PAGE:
University of Florida Provost Joe Glover said the school is aiming to build the “nation’s first AI university,” using the technology in the curriculum and to help campus operations.
Glover said Chris Malachowsky, one of the original co-founders of technology company Nvidia and a graduate of the Gainesville-based university, offered officials at the University of Florida an AI-powered supercomputer “out of the blue” and asked what they would do with it.
One of the first things the school did to embed AI into its operations was build an engine to predict how well students would perform in what Glover called “critical gateway courses,” and whether interventions like coaching, tutoring or other assistance might be necessary.
Now the university is looking to embed AI into its campus security operations and predictive maintenance, and also use the technology to help build a digital twin of the campus.
Cheryl Martin, head of higher education at Nvidia, said so far those are the kinds of uses that a “typical industry” might have for AI, but with more than 30,000 students enrolled on its Gainesville campus, it can provide insight for others, including governments, on how to best use this emerging technology.
And it comes on the heels of a Deloitte report last year that noted the opportunities present in using emerging tech like AI, and to think of it as a “wise, experienced colleague” that could help support automation and help ease customer interactions.
The University of Florida also is embedding AI throughout its entire teaching curriculum, not just in traditional areas like engineering and computer science. The technology can help quickly find patterns in data, while Martin noted that its natural language processing abilities or image analysis could help find trends in documents relevant to majors in the arts and languages.
It all comes amid growing concerns about the United States’ shortage of workers with tech skills, something that is especially troubling at the state level and has led some groups to call for greater federal assistance.
Similarly, Glover said the U.S. has a “problem in building an AI workforce,” and that there are “not really a lot of strategies around to do this efficiently and at scale.” But simply by integrating AI into the curriculum and getting students used to the technology, he said that can help alleviate that worker shortage.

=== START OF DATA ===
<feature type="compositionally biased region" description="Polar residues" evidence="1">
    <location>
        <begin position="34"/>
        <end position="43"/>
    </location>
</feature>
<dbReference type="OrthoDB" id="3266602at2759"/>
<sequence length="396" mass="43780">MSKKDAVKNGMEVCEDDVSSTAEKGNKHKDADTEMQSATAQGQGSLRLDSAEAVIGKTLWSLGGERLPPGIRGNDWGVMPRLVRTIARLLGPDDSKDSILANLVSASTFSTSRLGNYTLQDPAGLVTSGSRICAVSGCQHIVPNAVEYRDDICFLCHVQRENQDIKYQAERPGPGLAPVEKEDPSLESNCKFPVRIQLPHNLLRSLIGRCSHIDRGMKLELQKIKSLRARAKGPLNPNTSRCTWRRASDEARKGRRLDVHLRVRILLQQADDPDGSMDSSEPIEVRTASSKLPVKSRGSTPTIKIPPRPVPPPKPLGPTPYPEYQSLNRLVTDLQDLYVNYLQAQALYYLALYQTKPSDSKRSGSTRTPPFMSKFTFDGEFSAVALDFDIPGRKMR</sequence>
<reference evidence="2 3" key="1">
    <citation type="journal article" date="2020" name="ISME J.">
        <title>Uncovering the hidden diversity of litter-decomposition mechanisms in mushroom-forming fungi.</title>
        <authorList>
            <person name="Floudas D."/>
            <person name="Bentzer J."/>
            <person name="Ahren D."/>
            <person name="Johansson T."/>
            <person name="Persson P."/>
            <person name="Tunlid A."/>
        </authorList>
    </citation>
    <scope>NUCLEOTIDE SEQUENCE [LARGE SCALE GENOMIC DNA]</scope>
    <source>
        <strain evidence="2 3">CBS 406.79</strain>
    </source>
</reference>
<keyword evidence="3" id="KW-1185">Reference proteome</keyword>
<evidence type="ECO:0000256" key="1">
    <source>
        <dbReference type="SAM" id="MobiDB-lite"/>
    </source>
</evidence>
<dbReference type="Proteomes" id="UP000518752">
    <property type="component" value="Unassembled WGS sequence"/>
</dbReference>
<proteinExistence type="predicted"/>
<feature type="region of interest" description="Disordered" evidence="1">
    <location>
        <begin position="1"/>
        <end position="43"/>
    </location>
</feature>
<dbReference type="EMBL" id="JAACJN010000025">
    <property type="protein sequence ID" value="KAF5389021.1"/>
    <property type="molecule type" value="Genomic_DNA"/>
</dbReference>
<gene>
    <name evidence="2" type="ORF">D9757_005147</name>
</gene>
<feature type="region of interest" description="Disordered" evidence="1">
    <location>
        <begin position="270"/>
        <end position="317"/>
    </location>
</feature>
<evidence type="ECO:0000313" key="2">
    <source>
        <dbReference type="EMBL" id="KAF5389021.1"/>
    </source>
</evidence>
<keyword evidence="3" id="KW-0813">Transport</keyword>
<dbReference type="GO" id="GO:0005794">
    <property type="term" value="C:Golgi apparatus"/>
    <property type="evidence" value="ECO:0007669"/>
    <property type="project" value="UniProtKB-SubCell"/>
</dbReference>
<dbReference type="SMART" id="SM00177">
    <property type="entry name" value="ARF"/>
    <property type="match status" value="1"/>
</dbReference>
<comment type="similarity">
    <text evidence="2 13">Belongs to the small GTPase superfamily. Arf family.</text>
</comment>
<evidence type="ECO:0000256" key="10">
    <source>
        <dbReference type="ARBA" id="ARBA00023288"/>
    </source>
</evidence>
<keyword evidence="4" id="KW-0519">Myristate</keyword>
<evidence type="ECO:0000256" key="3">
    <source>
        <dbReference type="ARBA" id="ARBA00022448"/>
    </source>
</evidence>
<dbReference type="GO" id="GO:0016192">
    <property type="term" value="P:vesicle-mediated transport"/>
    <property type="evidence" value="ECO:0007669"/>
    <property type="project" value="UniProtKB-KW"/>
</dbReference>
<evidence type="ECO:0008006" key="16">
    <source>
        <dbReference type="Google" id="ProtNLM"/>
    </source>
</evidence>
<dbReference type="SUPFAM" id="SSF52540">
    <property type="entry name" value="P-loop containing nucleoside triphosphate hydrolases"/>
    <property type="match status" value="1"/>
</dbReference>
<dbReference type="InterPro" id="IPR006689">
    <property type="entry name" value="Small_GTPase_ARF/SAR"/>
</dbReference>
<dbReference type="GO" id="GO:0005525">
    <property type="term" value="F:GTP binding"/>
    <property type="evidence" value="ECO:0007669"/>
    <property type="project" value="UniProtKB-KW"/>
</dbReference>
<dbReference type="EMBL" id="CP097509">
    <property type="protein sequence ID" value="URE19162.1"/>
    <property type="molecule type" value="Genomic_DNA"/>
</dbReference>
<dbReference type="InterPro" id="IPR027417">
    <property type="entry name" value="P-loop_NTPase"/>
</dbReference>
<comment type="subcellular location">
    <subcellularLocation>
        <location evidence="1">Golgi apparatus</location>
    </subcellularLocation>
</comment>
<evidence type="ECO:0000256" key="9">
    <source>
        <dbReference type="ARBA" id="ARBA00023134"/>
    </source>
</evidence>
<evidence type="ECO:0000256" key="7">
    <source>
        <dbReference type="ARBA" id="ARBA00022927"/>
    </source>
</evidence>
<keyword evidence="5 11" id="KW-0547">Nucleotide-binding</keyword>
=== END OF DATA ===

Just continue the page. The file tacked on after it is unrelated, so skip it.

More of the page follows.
“We think we have stumbled on the right way to do this,” he said. “Just simply teach everyone AI across the entire university, or at least have given them the opportunity to learn about it, and then turn them out into the workforce.”
Various colleges and departments across the university quickly embraced AI as part of their curricula, Glover said. That has included the College of Agricultural and Life Sciences, which is now educating its students on drones and robotics, as those technologies will be crucial for the future of agriculture.
Meanwhile, the College of Business is rapidly embracing educating students on financial technology, and Glover said that has extended to the College of Medicine, which is also teaching about the use of AI in medical fields.
Meanwhile, employers are coming to Florida’s campus looking for graduates with AI skills, so Glover said students are “beginning to understand that there is that demand and that they're going to benefit” by incorporating AI into their learning.
And with increased research funding available, both Glover and Martin said the possibilities of further AI integration are endless. That enhanced academic research funding comes partly from the CHIPs and Science Act, which also has the goal of creating regional technology innovation hubs to expand manufacturing beyond the country’s traditional tech powerhouses.
Already, Martin said a variety of federal agencies have expressed an interest in partnering with Florida on AI development, and with the new funding available soon, it is helping to “democratize” investment in research beyond the usual institutions.
Editor's Note: This story was first published on GCN.